on the market, require the battery to be at 100% to balance the cells. And what they're doing
is basically allowing each cell to be charged up to a certain point and then stop. If
you don't charge to a hundred percent, some of those are not capable
of balancing the cells. Some will get lower, some will get higher.
And your battery is not going to perform as well and may die prematurely.
You may not
get as much range out of it. So even if you do charge to 80 or 90% increase the overall
life expectancy, it's a good idea to still charge to a hundred percent on occasion
to make sure that the cells are balanced. Now, what about storage? And I'm not talking
about. Putting your batteries on a shelf. And where do you physically put them? Them? 340.
I mean, if this guy's got this kind of energy and this kind of artistic guy, I
want to see what else he's got. What is the best? Percent of charge
or voltage to store your battery.
Different voltages will actually cause different
things to happen within the battery. Now, typically most batteries will slowly drain
or lose voltage over time. So you really do not want to leave your battery dead for weeks or month, you may go plug your battery
in and nothing happens. It doesn't want to charge because the cells have gradually dipped
below the lowest safe voltage to charge. The BMS is not going to allow those cells
to charge your battery is toast. Now, if it's going to be a few days, maybe even a few
weeks charging to a hundred percent and leaving the battery that way is just fine. Let's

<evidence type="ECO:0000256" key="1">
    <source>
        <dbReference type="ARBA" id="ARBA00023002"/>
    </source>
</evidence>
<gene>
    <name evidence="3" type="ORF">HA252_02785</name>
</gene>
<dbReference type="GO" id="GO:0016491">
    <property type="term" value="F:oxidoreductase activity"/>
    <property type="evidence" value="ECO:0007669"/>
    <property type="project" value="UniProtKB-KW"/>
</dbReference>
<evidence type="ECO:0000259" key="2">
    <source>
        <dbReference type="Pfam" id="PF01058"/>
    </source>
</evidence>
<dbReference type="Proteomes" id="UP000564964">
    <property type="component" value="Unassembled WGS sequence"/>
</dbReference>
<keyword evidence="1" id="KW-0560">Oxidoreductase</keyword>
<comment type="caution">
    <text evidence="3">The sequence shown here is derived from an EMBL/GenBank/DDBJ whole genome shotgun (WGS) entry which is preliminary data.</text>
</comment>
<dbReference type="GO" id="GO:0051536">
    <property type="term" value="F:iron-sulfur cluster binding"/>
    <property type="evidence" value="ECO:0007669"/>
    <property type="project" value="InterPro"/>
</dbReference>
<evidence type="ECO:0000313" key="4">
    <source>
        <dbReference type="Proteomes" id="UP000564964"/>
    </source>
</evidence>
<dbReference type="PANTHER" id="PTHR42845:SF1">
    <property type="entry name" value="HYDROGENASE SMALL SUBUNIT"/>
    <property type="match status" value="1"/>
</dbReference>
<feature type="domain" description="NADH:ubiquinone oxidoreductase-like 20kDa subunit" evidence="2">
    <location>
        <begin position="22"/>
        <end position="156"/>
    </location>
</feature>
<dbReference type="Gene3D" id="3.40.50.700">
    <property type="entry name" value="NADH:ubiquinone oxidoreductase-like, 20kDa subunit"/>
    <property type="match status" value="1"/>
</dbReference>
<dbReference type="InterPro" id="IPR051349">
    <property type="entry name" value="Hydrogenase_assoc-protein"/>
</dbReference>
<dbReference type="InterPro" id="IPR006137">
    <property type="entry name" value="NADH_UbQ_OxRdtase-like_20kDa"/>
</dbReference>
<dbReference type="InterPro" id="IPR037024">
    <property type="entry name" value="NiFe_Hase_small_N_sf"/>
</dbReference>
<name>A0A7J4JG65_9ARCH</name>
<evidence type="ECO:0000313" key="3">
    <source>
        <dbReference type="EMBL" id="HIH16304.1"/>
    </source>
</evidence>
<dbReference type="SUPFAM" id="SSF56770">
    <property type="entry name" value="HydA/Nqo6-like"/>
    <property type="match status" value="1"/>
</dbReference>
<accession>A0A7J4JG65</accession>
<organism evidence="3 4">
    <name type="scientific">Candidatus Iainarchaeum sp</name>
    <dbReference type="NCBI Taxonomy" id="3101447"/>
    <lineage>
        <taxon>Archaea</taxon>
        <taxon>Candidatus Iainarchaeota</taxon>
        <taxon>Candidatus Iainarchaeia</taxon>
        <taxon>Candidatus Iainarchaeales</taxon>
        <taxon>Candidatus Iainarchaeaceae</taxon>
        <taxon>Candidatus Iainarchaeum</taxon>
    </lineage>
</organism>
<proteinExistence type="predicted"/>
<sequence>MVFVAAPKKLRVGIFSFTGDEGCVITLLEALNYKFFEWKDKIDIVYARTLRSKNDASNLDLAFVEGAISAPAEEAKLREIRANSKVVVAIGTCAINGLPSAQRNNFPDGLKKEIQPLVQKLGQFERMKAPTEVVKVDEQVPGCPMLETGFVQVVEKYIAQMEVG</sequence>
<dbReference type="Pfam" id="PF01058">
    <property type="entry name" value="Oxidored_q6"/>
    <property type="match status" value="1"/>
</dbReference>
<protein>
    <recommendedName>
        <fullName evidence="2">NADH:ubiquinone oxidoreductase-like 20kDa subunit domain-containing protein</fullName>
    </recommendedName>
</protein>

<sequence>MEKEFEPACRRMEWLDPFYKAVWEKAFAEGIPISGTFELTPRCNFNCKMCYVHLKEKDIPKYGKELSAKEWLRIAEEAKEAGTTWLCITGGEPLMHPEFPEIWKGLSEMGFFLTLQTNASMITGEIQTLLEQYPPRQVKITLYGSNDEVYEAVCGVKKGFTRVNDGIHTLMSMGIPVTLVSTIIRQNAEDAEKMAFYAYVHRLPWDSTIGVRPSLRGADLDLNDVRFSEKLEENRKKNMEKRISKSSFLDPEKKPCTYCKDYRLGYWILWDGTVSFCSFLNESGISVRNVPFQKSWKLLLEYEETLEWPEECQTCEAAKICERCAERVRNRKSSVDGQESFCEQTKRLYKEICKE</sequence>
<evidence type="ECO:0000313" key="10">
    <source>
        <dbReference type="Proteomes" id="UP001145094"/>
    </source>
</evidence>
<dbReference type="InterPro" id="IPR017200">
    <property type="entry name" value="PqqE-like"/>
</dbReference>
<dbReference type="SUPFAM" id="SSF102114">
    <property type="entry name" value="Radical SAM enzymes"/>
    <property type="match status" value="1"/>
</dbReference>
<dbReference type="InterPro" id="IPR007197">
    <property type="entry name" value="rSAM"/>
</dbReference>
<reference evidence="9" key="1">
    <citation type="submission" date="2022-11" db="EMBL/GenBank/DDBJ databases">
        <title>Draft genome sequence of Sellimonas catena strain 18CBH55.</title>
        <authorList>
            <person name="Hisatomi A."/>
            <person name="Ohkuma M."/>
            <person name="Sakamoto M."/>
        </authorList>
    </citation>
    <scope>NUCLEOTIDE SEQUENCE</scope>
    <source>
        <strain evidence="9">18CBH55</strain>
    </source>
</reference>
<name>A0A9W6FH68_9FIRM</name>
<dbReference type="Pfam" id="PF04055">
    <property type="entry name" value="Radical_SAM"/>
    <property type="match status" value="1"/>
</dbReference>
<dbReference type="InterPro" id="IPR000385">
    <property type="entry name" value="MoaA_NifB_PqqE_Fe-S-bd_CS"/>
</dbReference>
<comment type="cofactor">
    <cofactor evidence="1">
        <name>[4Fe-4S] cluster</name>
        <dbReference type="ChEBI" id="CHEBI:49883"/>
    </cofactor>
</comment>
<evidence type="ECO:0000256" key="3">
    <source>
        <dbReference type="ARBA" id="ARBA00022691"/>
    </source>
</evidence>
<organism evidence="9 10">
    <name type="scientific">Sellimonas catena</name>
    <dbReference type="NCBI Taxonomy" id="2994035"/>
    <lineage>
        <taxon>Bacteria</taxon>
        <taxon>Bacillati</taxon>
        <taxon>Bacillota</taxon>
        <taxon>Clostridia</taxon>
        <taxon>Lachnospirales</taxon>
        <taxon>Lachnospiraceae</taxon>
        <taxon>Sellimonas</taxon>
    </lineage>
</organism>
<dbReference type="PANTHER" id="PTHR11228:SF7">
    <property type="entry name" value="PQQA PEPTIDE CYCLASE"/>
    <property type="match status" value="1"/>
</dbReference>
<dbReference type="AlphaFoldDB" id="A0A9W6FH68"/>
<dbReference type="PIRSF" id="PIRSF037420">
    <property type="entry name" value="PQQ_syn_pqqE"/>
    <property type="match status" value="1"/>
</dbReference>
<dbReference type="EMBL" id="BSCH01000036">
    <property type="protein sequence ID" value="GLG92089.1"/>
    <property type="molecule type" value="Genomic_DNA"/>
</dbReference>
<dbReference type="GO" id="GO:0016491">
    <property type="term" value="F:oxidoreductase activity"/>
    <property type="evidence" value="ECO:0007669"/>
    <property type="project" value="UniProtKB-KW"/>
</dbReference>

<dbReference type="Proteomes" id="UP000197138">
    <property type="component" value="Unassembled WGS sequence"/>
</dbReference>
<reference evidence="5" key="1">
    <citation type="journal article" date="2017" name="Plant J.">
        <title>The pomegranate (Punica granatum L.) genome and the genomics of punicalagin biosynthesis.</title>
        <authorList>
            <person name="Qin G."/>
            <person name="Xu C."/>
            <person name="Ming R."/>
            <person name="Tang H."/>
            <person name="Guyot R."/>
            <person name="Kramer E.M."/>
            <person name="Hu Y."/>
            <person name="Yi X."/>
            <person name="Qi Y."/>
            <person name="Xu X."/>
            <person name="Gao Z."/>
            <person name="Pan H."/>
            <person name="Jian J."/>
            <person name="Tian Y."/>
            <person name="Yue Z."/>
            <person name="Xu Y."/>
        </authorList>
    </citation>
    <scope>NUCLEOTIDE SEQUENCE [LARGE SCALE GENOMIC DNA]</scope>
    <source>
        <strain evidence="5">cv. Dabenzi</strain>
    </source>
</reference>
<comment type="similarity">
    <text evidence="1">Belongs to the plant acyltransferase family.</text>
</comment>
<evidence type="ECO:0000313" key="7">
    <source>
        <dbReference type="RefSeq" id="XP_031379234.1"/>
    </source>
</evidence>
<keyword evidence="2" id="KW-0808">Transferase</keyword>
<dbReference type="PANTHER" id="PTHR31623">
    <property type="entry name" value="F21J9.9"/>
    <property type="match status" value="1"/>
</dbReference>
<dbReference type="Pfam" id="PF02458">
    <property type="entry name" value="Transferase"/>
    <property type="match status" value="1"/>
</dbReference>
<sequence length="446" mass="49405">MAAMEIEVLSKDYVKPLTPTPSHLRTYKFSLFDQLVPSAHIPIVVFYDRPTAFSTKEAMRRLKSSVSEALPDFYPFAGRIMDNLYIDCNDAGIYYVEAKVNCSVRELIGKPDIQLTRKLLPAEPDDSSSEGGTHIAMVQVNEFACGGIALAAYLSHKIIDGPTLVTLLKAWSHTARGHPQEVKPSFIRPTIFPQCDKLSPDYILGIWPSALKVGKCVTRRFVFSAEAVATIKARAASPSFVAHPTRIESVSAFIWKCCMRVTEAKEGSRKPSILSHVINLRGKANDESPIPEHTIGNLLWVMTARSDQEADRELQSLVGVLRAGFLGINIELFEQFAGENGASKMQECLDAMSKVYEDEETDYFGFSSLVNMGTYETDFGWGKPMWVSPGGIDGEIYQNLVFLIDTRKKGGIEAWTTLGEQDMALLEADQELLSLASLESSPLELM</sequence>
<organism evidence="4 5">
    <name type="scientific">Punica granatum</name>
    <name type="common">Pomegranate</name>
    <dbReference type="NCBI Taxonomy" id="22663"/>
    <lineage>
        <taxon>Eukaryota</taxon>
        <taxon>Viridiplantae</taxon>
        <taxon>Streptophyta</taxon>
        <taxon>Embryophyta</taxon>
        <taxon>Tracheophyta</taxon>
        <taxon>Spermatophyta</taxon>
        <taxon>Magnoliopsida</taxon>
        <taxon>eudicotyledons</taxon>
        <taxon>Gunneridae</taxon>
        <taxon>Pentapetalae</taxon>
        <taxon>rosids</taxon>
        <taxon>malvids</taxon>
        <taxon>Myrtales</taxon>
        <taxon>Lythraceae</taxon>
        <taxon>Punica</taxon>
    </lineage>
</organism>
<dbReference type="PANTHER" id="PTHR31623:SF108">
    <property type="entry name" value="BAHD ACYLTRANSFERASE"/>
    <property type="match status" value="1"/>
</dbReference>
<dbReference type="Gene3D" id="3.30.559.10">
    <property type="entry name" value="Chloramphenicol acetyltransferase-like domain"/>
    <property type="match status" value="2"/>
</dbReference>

say you live in an area where it's snows really heavily in the winter, and you
don't feel like riding out in the cold.
And, you know, you're not going to ride for two
or three months, the best storage number that I've seen based on lithium ion cell studies shows to
be around 70%. You could charge the battery up to around that 70%. You could look at the voltage
on your display or some other number to kind of gauge. If you might be in that ballpark, or you
could charge your battery up to a hundred percent, go for a five mile ride around the
neighborhood to bring it down a little bit. Now do batteries like being left out in
the cold? The answer to that would be no. If you leave your ebike outside or in the
garage and the temperature is freezing or below, do not charge your battery. They really, really
don't like it. And unfortunately you can cause permanent damage. It's better
to take your battery inside. Oops! Bring your battery inside, let it warm up
to room temperature, and it will be much, much happier now for just charging.
a little bit different. It's okay. To start with your battery at room temperature, take your
bike from inside and go on a cold ride outside. What you may notice if it's really
cold is a loss in performance. Meaning your battery won't produce quite as much power. The bike might feel a little sluggish.
It may not have the same amount of range. If, you know, you're going to be out for a while, I would recommend it insulating
the battery. In some way. I've seen people design custom
sleeves that go around them.
I've seen people put their batteries in
a triangle bag in the frame. Anything you can do to keep it a little bit warmer
in freezing temperatures is only going to help. Not only the performance. But
the overall longevity of the battery. Do you have squeaky brakes? Do you not stop on time? Are you looking for more performance? Then go check out this video for
an easy way to upgrade your stock mechanical disc brakes, to
something with better performance..